IE 11 is not supported. For an optimal experience visit our site on another browser.

Court smacks down GOP effort to ignore voters' will on Medicaid

Missouri voters approved Medicaid expansion. Missouri Republicans said they didn't care. Missouri's Supreme Court said the GOP doesn't have a choice.

Missouri residents voted last year to bring Medicaid expansion to their state. It wasn't easy, but as the St. Louis Post-Dispatch reported, the state Supreme Court ruled unanimously that state officials cannot ignore voters' will.

Moving with uncharacteristic speed, the high court overruled Cole County Circuit Judge Jon Beetem's decision that upended the long-running push to add as many as 275,000 low-income Missourians to the government-run health insurance program. In doing so, the court called Medicaid expansion "valid," paving the way for the Missouri Department of Social Services to resubmit an application to the federal government outlining its plan to serve the additional enrollees.

To appreciate the significance of the ruling, let's revisit how we arrived at this point.

By any fair measure, Republicans in Missouri had reason to be delighted with the 2020 election cycle. Donald Trump won the state by 15 points; Gov. Mike Parson (R) cruised to a similarly lopsided victory; GOP representatives won six of the state's eight congressional seats; and Republicans continued to dominate in both chambers of the state legislature.

But while Missouri may be earning its reputation as a ruby-red state, the electoral news for Republicans last year wasn't all good. Last summer, during the state's Aug. 4 primaries, a majority of Missouri voters approved Medicaid expansion -- a decision that was poised to extend health security to roughly 275,000 low-income Missourians currently going without.

GOP officials urged voters to reject the ballot measure. A 53% majority of the state's voters ignored the advice and passed it anyway.

And while that appeared to be the end of the fight, Missouri's Republican-led state government decided it would simply ignore the election results and refuse to enact the voter-approved policy.

As Rachel explained on last night's show, the seven justices on the Missouri Supreme Court rejected the GOP's approach, telling state policymakers that honoring the results of the ballot referendum is not optional.

"It is tempting to ask Republican state legislators who disobeyed the will of the people to apologize for their misunderstanding of the law, and the people," the editorial board of the Kansas City Star wrote. "The decision to refuse to allocate funds for Medicaid expansion clearly violated the state constitution, while slapping voters in the face."

The editors added, "It took some time, but the Missouri Supreme Court has said what everyone knew: The voters had a right to require Medicaid expansion, which they exercised. In Missouri, the people still rule -- not lawmakers who think the poor should suffer in silence."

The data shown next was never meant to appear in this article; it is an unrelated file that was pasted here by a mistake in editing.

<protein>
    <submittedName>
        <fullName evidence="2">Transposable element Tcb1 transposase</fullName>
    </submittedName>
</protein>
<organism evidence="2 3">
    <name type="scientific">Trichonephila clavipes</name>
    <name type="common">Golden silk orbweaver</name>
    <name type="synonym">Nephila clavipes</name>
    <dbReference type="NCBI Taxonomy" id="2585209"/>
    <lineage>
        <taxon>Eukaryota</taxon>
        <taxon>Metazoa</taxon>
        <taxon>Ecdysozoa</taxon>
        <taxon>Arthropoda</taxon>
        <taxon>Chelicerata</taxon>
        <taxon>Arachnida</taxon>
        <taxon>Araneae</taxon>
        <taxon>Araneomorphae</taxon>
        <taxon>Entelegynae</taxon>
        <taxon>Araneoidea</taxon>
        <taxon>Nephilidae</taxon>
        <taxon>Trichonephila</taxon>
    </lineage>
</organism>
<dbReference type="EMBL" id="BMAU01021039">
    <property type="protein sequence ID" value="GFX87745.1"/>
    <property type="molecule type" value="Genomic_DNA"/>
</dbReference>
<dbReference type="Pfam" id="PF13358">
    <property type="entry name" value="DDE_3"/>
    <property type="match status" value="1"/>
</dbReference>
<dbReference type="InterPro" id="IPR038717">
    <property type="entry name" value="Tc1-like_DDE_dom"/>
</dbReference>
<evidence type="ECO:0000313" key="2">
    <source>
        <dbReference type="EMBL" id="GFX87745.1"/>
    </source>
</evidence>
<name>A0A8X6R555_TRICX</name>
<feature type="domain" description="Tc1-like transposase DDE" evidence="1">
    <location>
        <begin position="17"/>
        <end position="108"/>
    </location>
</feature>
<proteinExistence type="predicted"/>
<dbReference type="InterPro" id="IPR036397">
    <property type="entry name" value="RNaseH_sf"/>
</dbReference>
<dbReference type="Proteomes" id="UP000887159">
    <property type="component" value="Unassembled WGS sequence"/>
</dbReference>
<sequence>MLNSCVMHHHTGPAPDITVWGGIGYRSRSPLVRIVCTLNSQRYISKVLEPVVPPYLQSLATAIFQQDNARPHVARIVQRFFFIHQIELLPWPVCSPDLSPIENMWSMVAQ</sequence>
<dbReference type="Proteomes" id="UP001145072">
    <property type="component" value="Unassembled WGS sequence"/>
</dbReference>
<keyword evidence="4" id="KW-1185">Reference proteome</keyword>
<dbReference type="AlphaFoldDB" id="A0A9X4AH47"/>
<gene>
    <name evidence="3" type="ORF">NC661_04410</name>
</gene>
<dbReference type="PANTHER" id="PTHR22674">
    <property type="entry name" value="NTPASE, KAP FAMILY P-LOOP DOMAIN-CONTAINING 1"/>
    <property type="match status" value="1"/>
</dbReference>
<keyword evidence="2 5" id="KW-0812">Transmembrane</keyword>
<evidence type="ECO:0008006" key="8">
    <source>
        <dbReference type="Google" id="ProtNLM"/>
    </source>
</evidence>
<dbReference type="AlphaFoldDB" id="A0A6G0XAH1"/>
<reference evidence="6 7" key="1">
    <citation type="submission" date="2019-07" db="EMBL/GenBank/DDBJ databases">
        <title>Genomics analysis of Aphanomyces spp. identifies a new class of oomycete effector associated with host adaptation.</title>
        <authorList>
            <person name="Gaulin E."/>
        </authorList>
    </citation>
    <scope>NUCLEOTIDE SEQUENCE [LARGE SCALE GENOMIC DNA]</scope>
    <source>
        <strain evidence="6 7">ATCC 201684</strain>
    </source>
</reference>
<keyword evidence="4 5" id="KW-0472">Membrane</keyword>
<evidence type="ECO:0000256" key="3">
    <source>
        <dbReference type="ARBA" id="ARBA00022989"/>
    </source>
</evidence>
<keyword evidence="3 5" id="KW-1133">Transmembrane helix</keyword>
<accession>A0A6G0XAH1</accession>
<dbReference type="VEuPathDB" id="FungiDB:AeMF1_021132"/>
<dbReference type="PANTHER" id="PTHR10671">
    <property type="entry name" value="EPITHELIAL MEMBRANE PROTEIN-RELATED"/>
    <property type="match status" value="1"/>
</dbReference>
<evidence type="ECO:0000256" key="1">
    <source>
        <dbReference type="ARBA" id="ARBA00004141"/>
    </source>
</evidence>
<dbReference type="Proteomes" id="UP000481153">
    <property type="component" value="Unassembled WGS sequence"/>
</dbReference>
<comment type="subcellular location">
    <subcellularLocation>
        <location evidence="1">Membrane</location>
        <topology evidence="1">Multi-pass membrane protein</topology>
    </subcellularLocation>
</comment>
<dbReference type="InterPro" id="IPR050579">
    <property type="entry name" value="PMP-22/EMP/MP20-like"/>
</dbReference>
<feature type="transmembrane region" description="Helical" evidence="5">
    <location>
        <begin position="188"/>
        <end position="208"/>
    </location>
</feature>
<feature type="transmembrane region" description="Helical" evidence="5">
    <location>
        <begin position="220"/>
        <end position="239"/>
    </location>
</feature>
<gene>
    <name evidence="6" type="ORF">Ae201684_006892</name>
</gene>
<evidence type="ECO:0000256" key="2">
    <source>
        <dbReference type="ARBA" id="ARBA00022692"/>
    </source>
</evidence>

I don't doubt that Republican officials in Missouri were displeased with the ruling. They fought long and hard to ignore election results and deny health security to poor families, those rascally state Supreme Court justices ruined their plan. It must've been quite a bummer.

But it's worth pausing to appreciate just how much the Show Me State is poised to benefit -- and not just because Medicaid expansion is a good deal on its own terms.

As we've discussed, the Democrats' COVID relief package, called the American Rescue Plan, included provisions on Medicaid expansion, designed to entice red-state holdouts to finally do the right thing.

The policy may sound a little complicated, but the offer was straightforward: under the Affordable Care Act, the federal government already covers 90% of the costs of expanding Medicaid. As Vox explained a while back, the Democrats' relief package upped the ante: "[N]ewly expanding states would also receive a 5 percent bump in the federal funding match for their traditional Medicaid programs for two years. Because the traditional Medicaid population is significantly larger than the expansion population, the funding bump is projected to cover a state's 10 percent match for expansion enrollees and then some over those two years."

It led Jon Chait to joke, "Now states taking the Medicaid expansion would have more than 100 percent of the cost covered by Washington. They would literally have to pay for the privilege of denying coverage to their poorest citizens."

Nevertheless, of the 12 holdout states, literally zero took advantage of the federal offer. That is, until now: Missouri Republicans will grudgingly have to join the Medicaid expansion club, which will unlock a windfall.

As Greg Sargent added yesterday, "We're talking about a lot of money here.... According to Kaiser's calculations, Missouri stands to receive around $1 billion in additional federal funds if this goes through. This is in addition to what the Medicaid expansion itself would ordinarily bring in."

Missouri Republicans may have lost their case, but the rest of Missouri was just handed an important victory.